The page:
The Courier News from Blytheville, Arkansas on July 6, 1954 · Page 3
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July 6, 1954

The Courier News from Blytheville, Arkansas · Page 3

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Blytheville, Arkansas
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Tuesday, July 6, 1954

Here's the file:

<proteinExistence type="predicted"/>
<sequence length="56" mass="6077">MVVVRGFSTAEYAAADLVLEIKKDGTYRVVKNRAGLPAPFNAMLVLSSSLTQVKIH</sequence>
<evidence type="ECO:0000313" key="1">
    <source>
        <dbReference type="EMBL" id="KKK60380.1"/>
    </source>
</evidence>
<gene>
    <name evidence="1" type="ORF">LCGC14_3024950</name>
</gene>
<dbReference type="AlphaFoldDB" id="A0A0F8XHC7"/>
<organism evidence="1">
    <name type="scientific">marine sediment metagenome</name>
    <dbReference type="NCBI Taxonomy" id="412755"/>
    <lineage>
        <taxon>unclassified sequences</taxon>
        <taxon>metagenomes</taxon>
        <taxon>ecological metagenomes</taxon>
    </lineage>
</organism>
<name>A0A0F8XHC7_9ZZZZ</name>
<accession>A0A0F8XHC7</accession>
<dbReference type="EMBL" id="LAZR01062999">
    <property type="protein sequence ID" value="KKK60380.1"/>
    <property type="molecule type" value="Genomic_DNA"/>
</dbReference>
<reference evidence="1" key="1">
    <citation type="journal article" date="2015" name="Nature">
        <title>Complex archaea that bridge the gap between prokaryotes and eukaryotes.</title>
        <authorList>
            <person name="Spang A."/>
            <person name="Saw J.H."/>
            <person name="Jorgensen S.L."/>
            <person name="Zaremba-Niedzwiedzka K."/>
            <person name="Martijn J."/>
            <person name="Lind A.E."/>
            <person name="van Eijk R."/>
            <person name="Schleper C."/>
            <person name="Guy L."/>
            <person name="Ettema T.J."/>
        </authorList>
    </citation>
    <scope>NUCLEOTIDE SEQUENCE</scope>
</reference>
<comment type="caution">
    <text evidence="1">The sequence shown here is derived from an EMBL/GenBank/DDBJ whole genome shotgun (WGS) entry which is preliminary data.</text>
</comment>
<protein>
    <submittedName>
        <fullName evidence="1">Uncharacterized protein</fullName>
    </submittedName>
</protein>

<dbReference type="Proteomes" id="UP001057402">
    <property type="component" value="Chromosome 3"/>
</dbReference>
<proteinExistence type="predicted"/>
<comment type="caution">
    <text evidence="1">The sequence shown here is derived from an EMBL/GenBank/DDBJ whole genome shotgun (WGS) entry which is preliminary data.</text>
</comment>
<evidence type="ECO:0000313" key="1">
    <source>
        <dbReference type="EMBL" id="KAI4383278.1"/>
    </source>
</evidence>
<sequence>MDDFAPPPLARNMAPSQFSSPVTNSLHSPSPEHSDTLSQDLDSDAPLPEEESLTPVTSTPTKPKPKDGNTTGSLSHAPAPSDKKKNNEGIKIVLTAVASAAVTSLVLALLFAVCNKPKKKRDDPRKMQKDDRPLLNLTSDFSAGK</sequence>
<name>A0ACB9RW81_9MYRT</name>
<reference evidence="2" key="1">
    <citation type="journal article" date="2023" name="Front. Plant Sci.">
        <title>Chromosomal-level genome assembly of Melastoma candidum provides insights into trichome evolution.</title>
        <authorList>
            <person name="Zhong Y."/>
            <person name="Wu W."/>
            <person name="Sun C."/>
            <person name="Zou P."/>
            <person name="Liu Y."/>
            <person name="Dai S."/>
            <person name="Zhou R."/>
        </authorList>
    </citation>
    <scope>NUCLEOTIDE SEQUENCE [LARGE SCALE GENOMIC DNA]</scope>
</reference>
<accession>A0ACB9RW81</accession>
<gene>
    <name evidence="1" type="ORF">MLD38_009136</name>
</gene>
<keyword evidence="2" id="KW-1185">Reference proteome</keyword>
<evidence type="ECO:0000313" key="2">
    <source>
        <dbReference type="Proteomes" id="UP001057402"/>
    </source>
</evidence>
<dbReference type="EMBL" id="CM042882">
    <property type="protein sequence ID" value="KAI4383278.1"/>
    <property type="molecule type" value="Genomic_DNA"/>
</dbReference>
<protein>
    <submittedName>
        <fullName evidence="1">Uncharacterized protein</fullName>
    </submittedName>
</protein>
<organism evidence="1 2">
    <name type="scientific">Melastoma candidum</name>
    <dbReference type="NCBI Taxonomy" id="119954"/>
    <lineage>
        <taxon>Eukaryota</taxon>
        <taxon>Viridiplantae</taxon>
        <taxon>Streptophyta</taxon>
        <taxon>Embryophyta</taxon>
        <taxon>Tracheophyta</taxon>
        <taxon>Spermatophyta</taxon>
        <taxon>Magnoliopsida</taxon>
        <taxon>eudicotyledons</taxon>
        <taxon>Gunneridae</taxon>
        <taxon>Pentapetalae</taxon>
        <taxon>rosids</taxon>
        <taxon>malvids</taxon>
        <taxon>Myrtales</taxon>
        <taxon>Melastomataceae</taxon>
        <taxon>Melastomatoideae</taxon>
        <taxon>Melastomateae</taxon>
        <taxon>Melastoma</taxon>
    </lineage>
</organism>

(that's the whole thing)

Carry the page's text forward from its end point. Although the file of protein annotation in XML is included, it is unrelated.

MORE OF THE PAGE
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PAGE SEC BLYTHEVILLE (ARK.) COURIER NEWS TUESDAY, JULY I, 1W4 THE COURIER NEWS CO. H. W. HAINES, Publisher HARRY A. HAINES, Assistant Publisher A. A. FREDRICKSON, Editor PAUL D. HUMAN Advertising Manager • Sole National Advertising Representatives: Wallace Witmer Co.. New York, Chicago, Detroit, Atlanta, Memphis. Entered as second class matter at the post- oflioe at Blytheville, Arkansas, under act of Con- grats, October ft, 1917 Member of The Associated Press SUBSCRIPTION RATES: By carrier in the city of .Blytheville or any suburban town where carrier service is maintained, 25c per week. By mail, within a radius of 50 miles, $5.00 per year, $2.50 for six months, $1.25 for three months; bj mail ontside 50 mile zone, $12.50 per year payable in advance. Meditations Take heed onto thyself, and unto the doctrine; continue In them: for in doing this thou shalt both c&ve thyself, and them that hear thee. — I Timothy 4:16. * # * Meditation is the tongue of the soul and the language of our spirit. — Jeremy Taylor. If more men cared more about what other men are wearing, there'd be a lot more men going to 'church. .' ". . •;, • . . • * .. > * ' . ' A bad tooth it something that usually stops right after you decide to go to the dentist. ' Right after a wedding in Indiana friends handcuffed the groom. From now on his hands will be tied, anyway. : ;.: ;; : , : }, ;;: •. • *• ; * * • .-. When you consider how many people the income tax makes sick, we should be allowed to take off more for medical expense. • ; -;•• •'. .'••;•.' * * •'....# .•• .'•. A scientist says man's supremacy is threatened by the lowly insect. Some wives probably can't tell the difference. 'Dreamy' Nehru-Choir Meet Was Nightmare for West The recent dispatches from New Delhi, India, had a dreamy and at the same time an ominous quality. Prime Minister Nehru nad Premier Chou En-lai of Red China conferred on the subject of an Asian ; "peace." Stopping just short of expressions of •'•.-.fraternal regard, the two leaders pledged India and China to follow a "good neighbor" policy in keeping with their "traditional friendship." Chou said he hoped the two countries could work more closely for the "noble air of safeguarding peace in "Asia". If Nehru has any private reservation about this line of talk, we are not likely to learn of them. Publicly, he gives every sign that he is accepting Choirs professions of peaceful intent at face value. He shows no evidence he realizes that Red China, in pursuit of its "good neighbor" policy, was in the end the principal aggressor in Korea against free peoples, or that Red China is the arsenal, staging base and GHQ for the Viet Minh rebels who have plunger Indo-China into protracted bloody fighting. It is as clear as the shining 'sun that Communist China will take all of Asia it can get, .either directly or through domination of lesser Communists forces. And that does not exclude India. Yet Nehru either cannot or will not face this. He prefers to imagine that Asia somehow will be a better place to live if the West is deprived of all influence there, and the world's greatest continent is left to the control of its own Asiatic brethren. In theory all decent men naturally subscribe to the doctrine of self-government. But Asia today, communism gets in the way of this theory. Nehru obviously does not understand what it means to have a tyrant for a brother. The prewar Japanese were Asiatic "brothers," too. They spoke of a "co- prosperity sphere" for all Asiatic peoples usually neglecting to mention that they planned to sit on top of the sphere. We cannot simply dismiss these new utterances as dreamy, fantastic stuff. Nehru is beyond question a figure of stature and prestige in Asia. If the free peoples of East and West are to draw a line against communism if there is to be effective alliance to this end, India ought to be a key part of the effort. In the Delhi talks, Nehru allowed the leader of a ruthless tyranny to par- reflection. At the v same time, he gave take of his own prestige, to bask in its Chou an opportunity to endorse—in pri- nciplt*- Nehru's pet notion, for Asia, a non aggression pact to be concluded by China and the countries of Southeast Asia. Nehru should study the history of of non-agression pacts entered into by Communism nations. Most have been reduced to confetti. He should ask himself why any Southeast Asian land needs to reassure China, by treaty, of its peaceful purposes. The threat comes from just one source in Asia: from Nehru's "good neighbor," China. The Chou-Nehru meeting was omni- ous because it seems to have increased prospects for the sort or non-aggression pact Nehru believes in, and to have decreased chances for the solid alliance of free men of both East and West which alone can halt communism. If the meeting sounded like a dream, it was certainly a bad dream. Price Proppers The Senate Agricultpre Committee surprised its chairman, the venerable Sen. George Aiken of Vermont, by voting 8 to 7 to continue high, rigid farm price supports for another year. So now the burden of supporting Presidnet Eisenhower's plan for lower, more flexible supports must be borne by senators on the floor. • Aiken seems to be confident the program may still win out but he also was reasonably sure his committee would back the President. The House Agriculture Committee earlier voted by a wider margin to scuttle Mr. Eisenhower's plan, and it is considered extremenly doubtful that the full House will stand with him. It was the Senate that was counted on to drive along the flexible program, and put this in question. Possibly members of both houses are "making a record" for the farm vote, expecting a presidential veto to accomplish Mr. Eisenhowers aim but get"them off the book. If this is their thought, one might say it is practical, but hardly likely to stir admiration as evidence of either courage or statesmanship. VIEWS OF OTHERS The court of Special Sessions in New York has handed down a profound decision that a woman's age is what she says it is. In adjudicating the case of a woman who falsified her age on an automobile registration their phrase was that a woman's age is "singularly relative." Thtre can be only one exception — and that is the determination of the precise time when a woman becomes a woman. It seems to be the nature of the sex to handle the truth about age with supreme carelessness. Teenagers, pressing for the emancipation that they may achieve from family restrictions, will add years with shameless abandon, only to make a suddent switch at around the age of 25 and subtract years with equal generosity. We do not want to give the impression that we are at odds with this sweet unreasonableness. The shadow that old father time casts is a long one, but can be smoothed away with the artful employment of cosmetics. The wise man, seeking to avoid any quibble with a sex which comes equipped with an outsized talent for quibbling, treats all women with the gallantry of springtime, even though summer may be waning and autumn well advanced. Treat 'em all as if they were crossing the threshold of youth into womanhood and be blessed with the approbation of all women. — Boston Post. Idle, Multi-Million, Query The House has approved the perennial bill covering the armed services' perennial request for new oarracks, new troop housing units, new airfield expansions, new camp training facilities and miscellaneous construction—all within the United States and its territories. The will cornes to a tidy $877,090,600. Thus is stirred the perennial question: How is it that the armed services, which built and presumably still have the domestic training facilities that successfully put 10,000,000 troops in the field during World War II, annually seems to need something around $1,000,000,000 Worth of new facilities for the accomodation of an armed force about one-fifth that •size? SO THEY SAY Anyone who attempts to put himself above the law and invite government employes to turn over classified information relating to our national securtiy, in violation of statute and presidential order, is tragically mistaken if he believes he is helping to protect our nation's safety.—Attorney General Brownell. * * , * There are thousands .who resent deeply a« I do the attempts that have been made to belitle tand destroy Senator McCarthy's name and his efforts to do a great service for our ceuntry,— Vermont industrialist Oscar Rixford, explains his drive to recall Senator Flanders. , ¥ ¥ ¥ I say to the Soviet delegates: Stay out of this (American) hemisphere.—Henry Cabot Lodge Jr. Yeh. Let's Be Practical for a Change '*? GOVERNMENT Peter Edson's Washington Column — U.S. Auto Makers Find Selves Under Eye of Anti-Trust Cop. WASHINGTON —(NEA)—Sweeping changes in the S20-billion-a- year automobile industry trade i practices may be in the making from an investigation by the antitrust division of the Department of Justice. First steps in this reform have already been taken. It will be many months before the business surveys are completed, however. Ultimately it is possible new legislation will be asked for to regulate what has become one of America's largest industries. The automobile industry has always been under the eye of government agencies like Treasury, Justice and Federal Trade Commission. But an increasing number of complaints from automobile dealers themselves in the past year has stepped up anti-trust division investigation. In general, the dealers complain that they have been put under increasing pressure by the manufacturers during the business recession i n which car sales have been down. been going- on in Auto Row during the past year or so. General Motors today has approximately 45 per cent of the business and Ford has about 32 per cent. The rivalry between these two—now controlling over three fourths of the business — for still greater supremacy has made competition from smaller companies extremely difficult. Though there are now 18 makes of cars, General Motors has five, Chrysler four. Ford three. Kaiser and Willys have merged. Nash and Hudson have merged. And the Packard-Studebaker merger wipes out the last two independents. In this process the control of the manufacturers over the distributors has become much tighter. While it is recognized -that the manufacturers have to sell cars to keep going, attempts to force sales beyond what the market will take have worked hardships on many dealers. While there is fierce competition among dealers, restraints in deal- : er franchises are criticized as not Judge Stanley N. Barnes, assis- j permitting the kind of free compe- tant attorney general in charge of the antitrust division, says his investigation now covers seven different fields of automobile industry trade practices. He stops there. He will not disclose what the seven fields are, but he does say that no one manufacturer is involved in all seven fields. The scope of this investigation is fairly obvious to anyone who has been at all aware of what has tition which lets prices fall for the benefit of the ultimate consumer, who is the car buyer. , This has resulted in the "boot- egging" of new cars as used cars so that dealers can get rid of the legging" of new cars as used cars quotas forced on them by manufacturers. Instead of running speedometers backward to make used cars seem newer, the trick now is to run speedometers forward so that dealers can unload unsold new cars as used cars. In mid-April Department of Justice refused to approve a General Motors "railroad release" which would have permitted GM to buy back from its dealers any unsold cars, to prevent their being bootlegged at cut prices. This was the first move on the governrruit's' part toward an overhaul of the industry. Erskine Johnson IN HOLLYWOOD ~(NEA)— Exclu sively Yours: There's no business like show business—and there's no confusion like show business confusion. The Broadway musical versions of two movies started this. "The King and I" was based on the Fox film, "Anna and the King of Siam." "It's a Wonderful Town" was adapted from the movie, "My Sister Eileen," which was a film version of the Broadway stage play. So? So now Columbia studio, which owns the film rights, is planning a musical film version of "My Sister Eileen," but it will have nothing to do with "It's a Wonderful Town," the Broadway musical version of "My Sister Eileen." And Fox is planning a .musical film version of "The King and I," which was based on the film version of "Anna and the King of Sianu" Yes. siam sober. But please—no TV show .titled, "Eileen and the King of Siam." TV AND RECORD star Eddie Fisher is making no secret of why le's in Hollywood. "A movie." he told me at his big Coconut Grove opening, "is what I want to do more than, anything else." There's no' deal yet, but agents are huddling on big celluloid plans for the warbler, who gave Hollywood a lesson in humility. Even Godfrey .would have loved him. He gives the nitery' its greatest singing act since Bing hit the jackpot there. Here's the OFFICIAL casting or the big screen version of "Oklahoma" and discount ail other printed reports: Gordon MacRae, Curly; Gloria Grahame. Ado Annie; Shirley Jones, Laurie; Gene Nelson, Will Parker; Charlotte Greenwood, Aiinfe Eler; James Whitmore, Andy Carnes, and Eddie Albert, AH Hakim. Control over parts manufacture and sale is also under scrutiny by Department of Justice investigators. In January General Motors introduced a new practice whereby it sold its parts to its own dealers exclusively. Sales to independent parts jobbers and warehouses were discontinued. This forced the "alley garages" to buy parts from GM dealers. Ford and Chrysler have long operated under similar practices. The system helps dealer sales volume. But when GM began this, many of the independent jobbers began to fear that they would be forced out of business. So here wa,s another field for autimonopolis.tic investigation. In May the National Automotive Parts Association, a combination of some 25 warehouse jobbers, was forced by the Department of Jus- ice to discontinue monopolistic controls over the output of favored parts manufacturers. The consent decree by which this restraint of trade was broken up grew out of an antitrust action begun in 1959. Mae West makes her long-delayed comeback, with an eye on TV, at the Sahara Hotel in Las Vegas July 27. . .The Van Heflins may have a Yankee Doodle Dandy —the stork's expected July 4. . •'. Jeanne Grain's leopard skin bathing suit in "Duel in the Jungle" is giving censors a repeat of the "French Line" jitters. It may be snipped from the footage. olas brothers of nitery fame, at Las Vegas.". .Title of a new TV show, "What Do You Have in Common?" sounds like the last chapter in a Hollywood divorce. Now it's three generations of Lupinos in make-up. Ida .Lupino, her 22-month-old daughter, Bridget, apd her mother, Connie emote together for a scene in "Private Hell 36." THE IN-AND-OUT careers of cowboy stars at Republic studio was being discussed by Gene Autry at a Movietown luncheon at which veteran cowpoke Tex Ritter was a guest. "First it was me," said' Gene, "and then I got out. Then it was Roy Rogers—and h« got out. Then it was Rex Allen— and he got out." • "I'm sorry to interrupt you, Gene," spoke up Ritter, "but I think I've made more westerns than anyone in Hollywood. What I want to know about Republic studio is this. Tell me—how do you get IN?" Finis of the Alice Faye - Phil Harris radio show after seven years on NBC may or r*ay not mean a TV version .in the fall. Alice, once a top movie star, is reluctant to face home screen cameras: Phil may go it alone. Jack Webb, who just completed "Dragnet" as a feature length movie for Warners, will direct another flicker there this winter. Whether he will also .star hasn!t been decided, but Warners loves him. He made "Dragnet" $11,000 under the budget. Hollywood car««r note: 0 n e • an Our Gang comedy kid star, Carl "Alfalfa" Switzer, now, 26. plays a 102-year-old Indian in Track of the Cat." 75 Years Ago In B/yt/iev/'//< JOHNNIE RAY is asking big gears at Fox to consider starring him in a remake of the oldie, "Trail of the Lonesome Pine." Henry Fonda appeared in the last flickw version. Mr. and Mrs. W. O. Reeve* and children have returned from Ripley, Term., and Mayfield,, Ky.. t where they have been visiting for' a. few days . Connie Modinger has returned from Hot Springs, where he spent the holiday weekend. Mrs. Toby Long and daughter. Sandra, are spending two weeks in Murray, Ky., visiting relatives. They were motored there by Mr. Long. Jerry Lewis qualified for a big local amateur golf tournament, and he's kidding: "If I win Dean will REALLY have to get a. new partner. I'll turn pro." The photography in "Moulin Rouge" won all kinds of honors, but John Huston's predicting even more startling celluloid for -"Moby Dick." A new process that tints the film to give a faded lithograph effect. . .Lili St. Cyr and movie stuntman Ted Jordan tie the knot in July. He'll be her fifth. Jerry Nicholas divorced Fayard Nicholas, one of the dancing Nich- the Doctor Says— Written for NEA Service By EDWIN P. JORDAN. M.D. "My problem is body itching." writes H. M. "It is better than it was five years ago but still not well. I use skin oil which gives some relief but I would like to cure it." The attitude expressed in this letter is discouraging no matter how much one sympathizes with the writer. One would think that nearly everyone knows that itching can result from a large number of different causes and that inexperienced self-treatment is not only unlikely to cure but might allow the underlying condition to go on to a point where it was more difficult to treat than it would have been at the beginning. extremely hard to relieve. Hives, or utricaria, is a source of severe itching. This is an allergic condition and the diagnosis can. be made easily by the sudden appearance of raised reddish spots accompanied by an irresistible • desire to scratch. Other forms of allergy may also produce itching. small slam was more than enough. West found a very pretty deceptive defense. West opened the ten of diamonds, and South won with the king. After a brief consideration of his resources, declarer led a club to dummy's king and finessed the queen of spades. West casually played a Icrw spade, and South felt | disappointed that he hadn't after i all bid a grand slam. i Declarer led his remaining club j to dummy's ace, and tried the i spade in the dummy safely. He could.then draw trumps and claim the rest of the tricks. South could have made his contract also if he had not tried to repeat.the spade finesse, and perhaps we must give credit to West for his deceptive defense and blame South for his greedy line DON'T be too critical of tte« administration, which always wants to be helpful — whether in running 1 down communisms or in issuing warnings against putting bananaa in the refrigerator.—Laurel (Mias-) Leader-Call. UTTLf L/Z— Some people seem to think that if rhey hadn't been born the world would hove wanted to know why not. Getting Around Some people itch all over after bathing. The sensation may last up .stsnep henioT athing. sautl myab relieved after the clothes are on for a while. The skin has an entirely normal appearance. Winter itch is a closely related condition in which people complain of severe'itching all over the body when undressing for mild. The skin appears normal except for whatever scratch marks may be present. The seven-year itch, or scabies, is another cause of skin itching which must be considered. This type of itching comes from a parasite which burrows into the skin. Treatment for scabies is aimed at destroying the parasites. Itching of the skin may accompany 4 such diseases as diabetes nephritis or Bright's disease, and especially jaundice. Indeed, in most forms of jaundice, the itching of the skin which is one of the symptoms, is particularly distressing and extremely difficult to relieve. Since these are only a few of the many possible causes of itching it is obvious that no one lotion or ointment will always cure or even relieve. In severe or long lasting cases of itching the cause must be determined before the proper treatment can be applied. Lice always causes itching, Here also the treatment of the itch is not merely to apply some lotion but to get rid of the animals which are causing the trouble. In eczema, which is likely to be a result of long-continued contact of the skin with irritating substances, the skin condition and itch become chronic. Redness, thicken- j ing, cracking and crusting of the j •kin occur ana the itching may be I »JACOBY ON BRIDGE By OSWALD JACOBY Written for NEA Service Wise Playef Often '" Takes What's Given South thought longingly of bid ding a grand slam when he got a positive response to his very proper opening bid of two hearts. The Blackwood Convention revealed that North had one ace, but then Uje repeat Blackwood (the bid of five no-trump) showed that North had only one king. South therefore reluctantly contented himself with a small slam contract. As events turned out, even the NORTH 494 f 873 4AK82 WEST EAST 4K1065 4k 8 32 94 V 108 52 41098 4Q652 + J10743 *Q5 SOUTH (D) 4AQJ7 9AKQJ6 • AK Sooth 2V 34 4N.T. 5N.T. North-South vul. WMt N»rth Pass 3 4 Pass Pass 4 * Pass Pass 5 • Pass Pass 6 • Pas* ' Pass Pass Pass Opening lead—• 10 ACROSS 1 On the road'In the family 4 On the high seas 8 What a kid gets around on 12 Arabian robe 13 Unaspirated 55 Inter 56 Fruit drinks DOWN 1 Worry 2 Brother of Cain (Bib.) 3 Ways ol getting around on tracks 19 Old Greek spade finesse again. This time, of course. West took his king. West then led the jack of clubs, allowing his partner to discard his last spade. South had to ruff the third round of clubs, *nd now he discovered to his horror that his small slam had disappeared. If he drew rumps, he would have to lose a spade trick. If he tried to ruff his ow s<"-"te in dummy .East would iverruff. Souta would have madl his con- ract if West had won the first spade trick with the king. East would have no chance to discard spade, so that South could take the ac« of spaces «nd ruff * low ,, „ . tl . * Something Jo colony 14 Passage in the t OJOny brain 15 Brazilian coin 16 Decreeing 18 Closed curve 20 Stops getting around 21/ish eggs 22 Love god 24 Presently with skis 5 That girl's 6 Certainly 7 Vegetable 8 Climbing stems » e *., j ^ 10 English 26 Adam and Eve cou8nty got around u Work unit* here 28 Tissue 29 Solar disk 9 Inflammation 31 Saltpeters (suffix) 33 Native-born Japanese 40 Arabia, got around in 23 Pay ' poetically 24 Half (prefix) 41 Wilts s. 25 Medley ' 42 Pierce 26 Weird 43 East Indian 27 Achievements islands 44 He gets around honey } trees ' 46 In this plact 47 Volcano 27 Musical direction 30 Sir Galahad's mother 32 Old-time dancers got around this way 34 Balloons get around here 35 Frozen water 36 Butterflies 37 Color 39 Glance over 40 Region to f et around 41 Price 42 Sword 45 Light carriages 49 Kept dear 51 Female saint (ab.) 52 He gets around on camels 53 Dry •4 Compass point 17 Satiric 38 Covered with 48 Ooze mother-of- 50 Free nation pearl (ab.)